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The Gospel According to St Judas
SAINT  Judas?

    One of the more controversial things about this book was that I gave Judas Iscariot the title of SAINT Judas. I do say more on this point in the book itself.

    The book is written in two narrative voices, distributed over thirty-four alternating chapters. One voice gives a first-person account of the life of Judas, from troubled boyhood in Galilee to dotage in Mesapotamia (now Iraq). The other consists of essays on the finding and relevance of the Judas texts by a biblical scholar, Dr Murray Watkyns. Chapter Six is one of the latter category.


    Its title is WAS JUDAS A SAINT? Extracts from it are reproduced below:

Was Judas a Saint?

[from ‘Essays on the Judas Texts’, by Dr Murray Watkyns]

    Never underestimate the power of television. You can stand up and say the most outrageous things in a conference hall. You can be as controversial as you like in an academic monograph. Even in more general writing like this, your less orthodox views will get a polite hearing. But step out of line on prime-time television and all hell breaks loose.

    I was told that the viewing figures for the TimeMaster programme on which I appeared last June were the highest ever recorded...

    ...What I was not arguing, as Bishop Archer in particular failed to acknowledge, was that the Catholic Church should instantly canonise Judas. As I tried to point out, I understand full well that this semi-legal process takes years.

I expect myself to have long departed this life by the time the Church makes a final pronouncement on the subject...

   ...If you asked the proverbial man in the street who Murray Watkyns was, he would likely say, ‘that bloke on television who wanted to make Judas a saint’.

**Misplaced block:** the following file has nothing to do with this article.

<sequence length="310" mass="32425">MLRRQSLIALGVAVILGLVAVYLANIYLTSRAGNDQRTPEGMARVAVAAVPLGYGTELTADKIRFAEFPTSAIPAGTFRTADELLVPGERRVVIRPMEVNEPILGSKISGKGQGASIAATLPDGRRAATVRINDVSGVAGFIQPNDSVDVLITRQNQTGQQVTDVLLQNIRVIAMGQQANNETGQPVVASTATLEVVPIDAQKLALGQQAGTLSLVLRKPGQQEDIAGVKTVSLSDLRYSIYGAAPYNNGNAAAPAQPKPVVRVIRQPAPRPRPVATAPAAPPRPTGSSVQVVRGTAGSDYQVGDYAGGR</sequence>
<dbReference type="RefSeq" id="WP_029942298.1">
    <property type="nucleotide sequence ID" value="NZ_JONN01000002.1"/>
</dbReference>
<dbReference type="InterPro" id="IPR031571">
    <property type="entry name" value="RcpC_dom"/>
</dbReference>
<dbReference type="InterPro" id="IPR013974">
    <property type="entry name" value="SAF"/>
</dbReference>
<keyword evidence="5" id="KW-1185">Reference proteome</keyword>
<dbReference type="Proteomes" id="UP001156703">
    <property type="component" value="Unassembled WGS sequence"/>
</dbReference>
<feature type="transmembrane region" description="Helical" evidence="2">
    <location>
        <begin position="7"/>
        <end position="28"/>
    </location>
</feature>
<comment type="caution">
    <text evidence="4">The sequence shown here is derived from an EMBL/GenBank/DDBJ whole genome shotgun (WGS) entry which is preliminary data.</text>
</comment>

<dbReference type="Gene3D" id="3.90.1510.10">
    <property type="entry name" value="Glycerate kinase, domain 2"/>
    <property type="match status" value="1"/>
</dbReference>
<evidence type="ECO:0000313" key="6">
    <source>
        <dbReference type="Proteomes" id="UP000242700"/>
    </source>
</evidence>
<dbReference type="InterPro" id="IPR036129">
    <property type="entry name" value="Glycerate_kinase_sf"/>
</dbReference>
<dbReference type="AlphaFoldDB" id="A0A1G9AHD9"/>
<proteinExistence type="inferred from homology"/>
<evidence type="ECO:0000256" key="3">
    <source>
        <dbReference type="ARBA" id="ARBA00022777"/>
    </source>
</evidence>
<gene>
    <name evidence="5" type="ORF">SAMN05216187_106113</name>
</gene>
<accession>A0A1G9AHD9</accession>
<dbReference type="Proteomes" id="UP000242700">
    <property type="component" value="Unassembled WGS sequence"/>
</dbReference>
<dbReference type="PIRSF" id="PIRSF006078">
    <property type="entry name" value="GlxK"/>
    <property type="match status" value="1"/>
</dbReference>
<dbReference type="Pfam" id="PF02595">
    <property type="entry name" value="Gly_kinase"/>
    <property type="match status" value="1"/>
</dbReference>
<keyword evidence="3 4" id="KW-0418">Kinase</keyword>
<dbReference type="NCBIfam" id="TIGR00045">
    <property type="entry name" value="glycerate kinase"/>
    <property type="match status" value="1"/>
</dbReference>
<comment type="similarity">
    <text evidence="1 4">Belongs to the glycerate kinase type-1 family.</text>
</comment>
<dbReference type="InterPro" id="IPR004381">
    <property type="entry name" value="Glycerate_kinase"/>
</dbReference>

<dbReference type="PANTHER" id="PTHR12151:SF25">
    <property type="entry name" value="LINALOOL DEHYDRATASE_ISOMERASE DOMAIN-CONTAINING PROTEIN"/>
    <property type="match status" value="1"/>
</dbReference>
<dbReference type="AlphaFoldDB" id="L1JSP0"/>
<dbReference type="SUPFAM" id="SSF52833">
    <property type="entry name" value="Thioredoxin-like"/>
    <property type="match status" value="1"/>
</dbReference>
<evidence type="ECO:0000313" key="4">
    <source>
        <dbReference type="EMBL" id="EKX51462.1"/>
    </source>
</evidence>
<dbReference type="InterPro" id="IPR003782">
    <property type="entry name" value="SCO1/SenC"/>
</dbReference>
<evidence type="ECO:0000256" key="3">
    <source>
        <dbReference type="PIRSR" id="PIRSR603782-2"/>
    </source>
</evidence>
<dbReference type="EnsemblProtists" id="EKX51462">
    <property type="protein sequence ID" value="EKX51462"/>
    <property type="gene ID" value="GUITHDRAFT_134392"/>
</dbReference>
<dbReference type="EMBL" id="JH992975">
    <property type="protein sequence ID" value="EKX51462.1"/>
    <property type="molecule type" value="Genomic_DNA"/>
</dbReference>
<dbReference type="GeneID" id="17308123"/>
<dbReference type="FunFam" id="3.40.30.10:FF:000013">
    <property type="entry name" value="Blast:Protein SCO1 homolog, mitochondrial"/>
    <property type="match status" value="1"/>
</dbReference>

Time was the one thing I did not have on the programme. I found that the points I was trying to make were being grossly over-simplified. This was by me in the anxiety of the moment as well as by others... 

   It’s too late to be aware of this now. I know in this essay I will not be reaching anything like the same size of audience. Nevertheless, I think I should attempt to do what I should have done in that studio.... 

   ...The first point can be made briefly. It is this: as a believer or follower recorded as such in the existing New Testament, Judas is entitled to be referred to as ‘St. Judas’. This does not imply that he was a confessor, a martyr, a miracle worker or anything else of the nobler kind. The saint of the popular imagination is a holy man or woman who is looked to by Christians for intercession and devotion. Veneration of holy men in this way did not really begin until the second century of what is now referred to as the ‘Common Era’.

    ...Before then, ‘saint’ simply meant believer. If the reader needs proof of this, he or she should read some of the Letters of St. Paul. Paul addresses the recipients of his epistles as saints, no matter how far they had fallen from their Christian vocation.

    This point may be readily dismissed as a semantic one. However, I would also argue Judas deserves the title “Saint” in exactly the same way as do...

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